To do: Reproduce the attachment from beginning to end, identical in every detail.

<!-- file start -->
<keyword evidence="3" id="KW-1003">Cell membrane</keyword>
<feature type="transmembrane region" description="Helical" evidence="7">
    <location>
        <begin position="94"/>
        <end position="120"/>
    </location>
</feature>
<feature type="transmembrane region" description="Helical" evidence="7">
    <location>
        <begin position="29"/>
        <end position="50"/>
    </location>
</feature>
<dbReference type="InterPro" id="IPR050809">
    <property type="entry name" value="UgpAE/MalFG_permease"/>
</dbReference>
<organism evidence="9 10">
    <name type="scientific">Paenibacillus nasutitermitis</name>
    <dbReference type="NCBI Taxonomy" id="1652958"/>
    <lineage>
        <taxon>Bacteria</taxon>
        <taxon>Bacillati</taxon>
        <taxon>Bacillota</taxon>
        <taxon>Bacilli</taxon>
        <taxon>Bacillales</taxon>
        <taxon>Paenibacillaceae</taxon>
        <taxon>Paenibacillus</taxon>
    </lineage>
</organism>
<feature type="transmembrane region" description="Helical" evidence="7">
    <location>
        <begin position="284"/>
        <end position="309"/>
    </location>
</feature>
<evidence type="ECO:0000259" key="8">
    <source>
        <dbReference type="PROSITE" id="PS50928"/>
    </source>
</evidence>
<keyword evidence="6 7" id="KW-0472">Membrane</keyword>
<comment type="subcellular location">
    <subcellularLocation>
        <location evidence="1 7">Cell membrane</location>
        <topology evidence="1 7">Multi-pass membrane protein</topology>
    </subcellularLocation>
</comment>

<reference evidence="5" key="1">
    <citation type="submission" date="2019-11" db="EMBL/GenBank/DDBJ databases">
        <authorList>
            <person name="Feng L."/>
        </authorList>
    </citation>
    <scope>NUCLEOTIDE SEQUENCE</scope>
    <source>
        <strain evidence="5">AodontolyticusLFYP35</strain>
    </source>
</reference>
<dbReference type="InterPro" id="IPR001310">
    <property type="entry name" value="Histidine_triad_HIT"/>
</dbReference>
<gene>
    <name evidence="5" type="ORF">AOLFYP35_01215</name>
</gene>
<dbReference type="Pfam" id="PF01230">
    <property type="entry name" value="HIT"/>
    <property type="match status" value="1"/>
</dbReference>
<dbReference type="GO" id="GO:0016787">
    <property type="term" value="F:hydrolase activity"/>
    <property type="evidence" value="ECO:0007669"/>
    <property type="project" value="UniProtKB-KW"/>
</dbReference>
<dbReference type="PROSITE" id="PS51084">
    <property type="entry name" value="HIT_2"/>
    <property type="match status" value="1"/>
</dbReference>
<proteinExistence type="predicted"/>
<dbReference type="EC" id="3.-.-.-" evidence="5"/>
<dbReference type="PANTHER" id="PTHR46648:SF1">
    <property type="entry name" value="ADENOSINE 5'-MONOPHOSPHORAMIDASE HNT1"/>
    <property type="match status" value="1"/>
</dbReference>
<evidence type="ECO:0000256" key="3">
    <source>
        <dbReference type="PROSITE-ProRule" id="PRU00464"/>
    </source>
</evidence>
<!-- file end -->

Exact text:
<keyword evidence="3" id="KW-1003">Cell membrane</keyword>
<feature type="transmembrane region" description="Helical" evidence="7">
    <location>
        <begin position="94"/>
        <end position="120"/>
    </location>
</feature>
<feature type="transmembrane region" description="Helical" evidence="7">
    <location>
        <begin position="29"/>
        <end position="50"/>
    </location>
</feature>
<dbReference type="InterPro" id="IPR050809">
    <property type="entry name" value="UgpAE/MalFG_permease"/>
</dbReference>
<organism evidence="9 10">
    <name type="scientific">Paenibacillus nasutitermitis</name>
    <dbReference type="NCBI Taxonomy" id="1652958"/>
    <lineage>
        <taxon>Bacteria</taxon>
        <taxon>Bacillati</taxon>
        <taxon>Bacillota</taxon>
        <taxon>Bacilli</taxon>
        <taxon>Bacillales</taxon>
        <taxon>Paenibacillaceae</taxon>
        <taxon>Paenibacillus</taxon>
    </lineage>
</organism>
<feature type="transmembrane region" description="Helical" evidence="7">
    <location>
        <begin position="284"/>
        <end position="309"/>
    </location>
</feature>
<evidence type="ECO:0000259" key="8">
    <source>
        <dbReference type="PROSITE" id="PS50928"/>
    </source>
</evidence>
<keyword evidence="6 7" id="KW-0472">Membrane</keyword>
<comment type="subcellular location">
    <subcellularLocation>
        <location evidence="1 7">Cell membrane</location>
        <topology evidence="1 7">Multi-pass membrane protein</topology>
    </subcellularLocation>
</comment>

<reference evidence="5" key="1">
    <citation type="submission" date="2019-11" db="EMBL/GenBank/DDBJ databases">
        <authorList>
            <person name="Feng L."/>
        </authorList>
    </citation>
    <scope>NUCLEOTIDE SEQUENCE</scope>
    <source>
        <strain evidence="5">AodontolyticusLFYP35</strain>
    </source>
</reference>
<dbReference type="InterPro" id="IPR001310">
    <property type="entry name" value="Histidine_triad_HIT"/>
</dbReference>
<gene>
    <name evidence="5" type="ORF">AOLFYP35_01215</name>
</gene>
<dbReference type="Pfam" id="PF01230">
    <property type="entry name" value="HIT"/>
    <property type="match status" value="1"/>
</dbReference>
<dbReference type="GO" id="GO:0016787">
    <property type="term" value="F:hydrolase activity"/>
    <property type="evidence" value="ECO:0007669"/>
    <property type="project" value="UniProtKB-KW"/>
</dbReference>
<dbReference type="PROSITE" id="PS51084">
    <property type="entry name" value="HIT_2"/>
    <property type="match status" value="1"/>
</dbReference>
<proteinExistence type="predicted"/>
<dbReference type="EC" id="3.-.-.-" evidence="5"/>
<dbReference type="PANTHER" id="PTHR46648:SF1">
    <property type="entry name" value="ADENOSINE 5'-MONOPHOSPHORAMIDASE HNT1"/>
    <property type="match status" value="1"/>
</dbReference>
<evidence type="ECO:0000256" key="3">
    <source>
        <dbReference type="PROSITE-ProRule" id="PRU00464"/>
    </source>
</evidence>